Indeed with regards to drama school one of the large benefits is the POTENTIAL to get an agent at the end but it isn't the be all and end all, much less a guarantee. I know many actors who didn't get signed but who have then consequently been signed off the fringe.

    Too many points to reply to in your post Jenna..!

    Yes, first of all it does depend on your idea of success. If yours is being regularly paid on projects you enjoy as you say then more power to you. Mine is merely projects I enjoy.

    With regards to Mark and Forbes, I have no doubt of their talent or success but for those wanting to start in this profession at my age (and who fit the casting for all the characters written for people of my age) then arguably the best way is to train. My reference to practical experience is the drama school's facilitation of putting you in shows with professional directors which teaches you how a) how to improve your acting, b) how to conduct yourself professionalyl and c) how to cope with the demands of a long running show where people are paying money to be entertained.

    I'm not disagreeing with you when you say that companies should "do some fundraising" as you suggest in order to have enough money to pay everyone, but in my experience it is not just the actors who are doing it for free, it is everyone in the fringe. Directors, designers, stage managers, everyone because the costs of hiring venues/rights/costumes/lights/marketing is too high for many companies to bare and then pay people on top of that too. I'm not defending them here, but I am saying the opportunity they provide to be seen and to hone your craft is worth it in my opinion.

    You could apply your 100 rule to every job, paid or otherwise.

    Yes my degree was for experience. But you are wrong if you think that training teaches everything you need to know. Perhaps you're not suggesting this, but yan actor of course keeps learning out of drama school by working outside of the bubble (which I agree with mostly) of actors of a similar age as themselves, by meeting people with more life experience, by getting life experience of their own, and by getting experience of working with other directors, on new material and the fringe is a great place for one to do that. It is not a question of confidence or self worth or "settling" for unpaid work because you don't think you're worth being paid for it. It's about taking opportunities.

    I'm not frowning on the process of auditioning at all and I don't really understand what you're getting at in the last few sentences of your final paragraph. Do you not think you have to audition for fringe shows? The point that I was making was I'd rather have the experience of also having and holding down long running jobs (which I have increased the odds of getting by applying for unpaid as well as paid work) as well as being able to audition excellently. My point was if all you've got to show in a period of 6 months to a year is you've gotten a bit better at auditioning but when you finally get a job you can't hold it down because you're unable to cope with the demands of acting in a show every night for 4-5 weeks+ because you've spent all your time working at a day job waiting for paid work to materialise.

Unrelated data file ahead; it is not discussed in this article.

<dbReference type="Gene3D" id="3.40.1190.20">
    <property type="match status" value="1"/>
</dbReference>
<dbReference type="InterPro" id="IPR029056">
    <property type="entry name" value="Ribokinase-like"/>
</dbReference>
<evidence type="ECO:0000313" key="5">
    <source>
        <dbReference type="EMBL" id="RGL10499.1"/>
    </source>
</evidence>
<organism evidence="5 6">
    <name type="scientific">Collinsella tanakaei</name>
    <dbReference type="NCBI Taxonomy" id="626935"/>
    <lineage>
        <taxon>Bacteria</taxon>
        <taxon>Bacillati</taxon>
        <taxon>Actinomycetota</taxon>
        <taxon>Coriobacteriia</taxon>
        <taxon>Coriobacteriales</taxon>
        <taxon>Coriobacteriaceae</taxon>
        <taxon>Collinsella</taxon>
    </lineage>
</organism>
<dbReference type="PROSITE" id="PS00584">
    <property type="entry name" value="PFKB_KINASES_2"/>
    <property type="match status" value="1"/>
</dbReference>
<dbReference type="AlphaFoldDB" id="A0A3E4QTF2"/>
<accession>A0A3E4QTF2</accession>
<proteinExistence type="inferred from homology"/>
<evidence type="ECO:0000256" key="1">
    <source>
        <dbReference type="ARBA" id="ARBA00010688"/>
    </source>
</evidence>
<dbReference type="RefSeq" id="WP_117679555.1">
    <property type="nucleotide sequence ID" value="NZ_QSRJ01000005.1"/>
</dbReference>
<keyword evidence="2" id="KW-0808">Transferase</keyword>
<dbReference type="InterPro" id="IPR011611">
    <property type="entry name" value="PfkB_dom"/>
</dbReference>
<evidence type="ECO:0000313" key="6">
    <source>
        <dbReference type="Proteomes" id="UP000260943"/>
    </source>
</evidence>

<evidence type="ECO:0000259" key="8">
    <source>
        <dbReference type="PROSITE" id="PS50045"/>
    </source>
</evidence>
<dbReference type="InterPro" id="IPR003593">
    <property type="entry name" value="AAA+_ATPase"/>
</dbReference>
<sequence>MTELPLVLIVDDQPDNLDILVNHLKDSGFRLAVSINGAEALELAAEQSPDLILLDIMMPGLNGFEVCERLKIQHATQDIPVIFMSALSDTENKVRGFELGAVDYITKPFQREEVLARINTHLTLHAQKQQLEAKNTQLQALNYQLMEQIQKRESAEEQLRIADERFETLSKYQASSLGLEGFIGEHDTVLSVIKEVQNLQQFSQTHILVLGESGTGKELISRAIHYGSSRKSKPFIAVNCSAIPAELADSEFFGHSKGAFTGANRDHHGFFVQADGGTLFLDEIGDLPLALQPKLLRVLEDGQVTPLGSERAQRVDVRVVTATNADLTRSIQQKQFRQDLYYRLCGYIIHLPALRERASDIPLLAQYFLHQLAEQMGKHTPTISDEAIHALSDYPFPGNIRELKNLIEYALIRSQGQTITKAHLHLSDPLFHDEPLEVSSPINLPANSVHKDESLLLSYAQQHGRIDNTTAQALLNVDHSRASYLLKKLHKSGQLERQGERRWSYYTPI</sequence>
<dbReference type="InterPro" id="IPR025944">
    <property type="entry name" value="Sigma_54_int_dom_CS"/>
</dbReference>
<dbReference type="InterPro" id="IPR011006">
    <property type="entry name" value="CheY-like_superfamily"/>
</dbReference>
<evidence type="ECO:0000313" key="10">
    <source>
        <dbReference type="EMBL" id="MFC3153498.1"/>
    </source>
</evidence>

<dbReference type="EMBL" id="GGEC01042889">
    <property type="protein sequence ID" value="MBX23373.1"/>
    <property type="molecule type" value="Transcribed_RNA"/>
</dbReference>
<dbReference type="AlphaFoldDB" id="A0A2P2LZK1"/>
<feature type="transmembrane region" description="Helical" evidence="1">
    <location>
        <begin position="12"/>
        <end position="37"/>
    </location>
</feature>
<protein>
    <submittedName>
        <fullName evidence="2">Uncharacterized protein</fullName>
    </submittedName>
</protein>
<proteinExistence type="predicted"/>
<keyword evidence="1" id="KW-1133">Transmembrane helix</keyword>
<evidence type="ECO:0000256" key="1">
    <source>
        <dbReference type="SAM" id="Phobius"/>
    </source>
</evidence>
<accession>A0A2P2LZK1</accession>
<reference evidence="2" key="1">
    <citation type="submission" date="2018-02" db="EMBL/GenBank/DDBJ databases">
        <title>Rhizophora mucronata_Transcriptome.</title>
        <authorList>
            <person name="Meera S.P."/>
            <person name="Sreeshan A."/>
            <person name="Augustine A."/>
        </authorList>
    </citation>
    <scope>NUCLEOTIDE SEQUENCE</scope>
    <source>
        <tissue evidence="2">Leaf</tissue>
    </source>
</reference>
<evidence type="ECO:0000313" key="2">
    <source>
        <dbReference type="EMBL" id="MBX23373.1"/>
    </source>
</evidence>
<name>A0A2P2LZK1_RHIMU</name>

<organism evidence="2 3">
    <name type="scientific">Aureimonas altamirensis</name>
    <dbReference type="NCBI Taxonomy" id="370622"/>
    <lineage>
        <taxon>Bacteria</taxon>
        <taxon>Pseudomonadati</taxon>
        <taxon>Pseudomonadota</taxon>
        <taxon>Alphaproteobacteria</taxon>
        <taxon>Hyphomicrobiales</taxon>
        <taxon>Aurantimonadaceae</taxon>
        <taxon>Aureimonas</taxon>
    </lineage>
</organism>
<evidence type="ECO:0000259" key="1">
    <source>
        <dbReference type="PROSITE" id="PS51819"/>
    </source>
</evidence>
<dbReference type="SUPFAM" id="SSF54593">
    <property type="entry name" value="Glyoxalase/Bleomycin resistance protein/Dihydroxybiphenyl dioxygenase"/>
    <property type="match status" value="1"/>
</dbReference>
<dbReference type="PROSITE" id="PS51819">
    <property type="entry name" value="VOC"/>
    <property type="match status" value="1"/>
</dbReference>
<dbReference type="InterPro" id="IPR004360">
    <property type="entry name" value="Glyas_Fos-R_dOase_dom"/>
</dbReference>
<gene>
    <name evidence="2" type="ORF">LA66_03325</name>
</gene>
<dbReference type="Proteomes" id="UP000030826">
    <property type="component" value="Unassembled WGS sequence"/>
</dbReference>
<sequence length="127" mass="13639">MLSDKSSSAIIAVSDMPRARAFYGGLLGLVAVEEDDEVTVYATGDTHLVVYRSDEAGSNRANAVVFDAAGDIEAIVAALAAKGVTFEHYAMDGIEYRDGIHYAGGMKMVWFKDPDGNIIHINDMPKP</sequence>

Auditioning may show you can deliver under pressure as you say but the point I was making is that it is seperate from actually acting in a show and is artificial in every sense as it doesn't show whether your capable of showing a character's journey or reacting/listening to your fellow actor. By actually doing a job and performing in a long running show (whether paid or not) shows you are castable, employable and whether you can act or not.

    Finally, not being evangelical as you seem to suggest or trying to persuade other people to come around to my opinion. I'm just discussing another point of view, in a thread on an acting forum, about that very topic. Not intending to cause offence.

    • 27th Nov 2012
    • 29
  • User Deleted

    This profile has been archived

    Ha, last post was being created before I saw yours Mark. Will have a read over lunch and post back in a bit!

    • 27th Nov 2012
    • 30
  • Sue Parker-Nutley

    Actor

    Unpaid opportunities

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    Please note that we will not accept postings on Arts Jobs for unpaid internships unless they are part of a recognised further or higher education course.

    und on Arts Council job site :

    • 27th Nov 2012
    • 31
  • Sue Parker-Nutley

    Actor

    Sorry :

    Should read "found" !

    • 27th Nov 2012
    • 32
  • User Deleted

    This profile has been archived

    Great post Mark. Certainly given me a lot to think about. Good debating with you all!

    • 27th Nov 2012
    • 33
  • User Deleted

    This profile has been archived

    Hi

    Great reading this debate.

    I did an unpaid film this year for a film school. I have had to bug and bug for the film on DVD which I still havent got. They sent me a link to watch it online and to download and to be honest its not great footage.

    I got experience in using green screen and an IMDB credit out of it but even though I dont have a tonne of experience in film I am not doing unpaid again.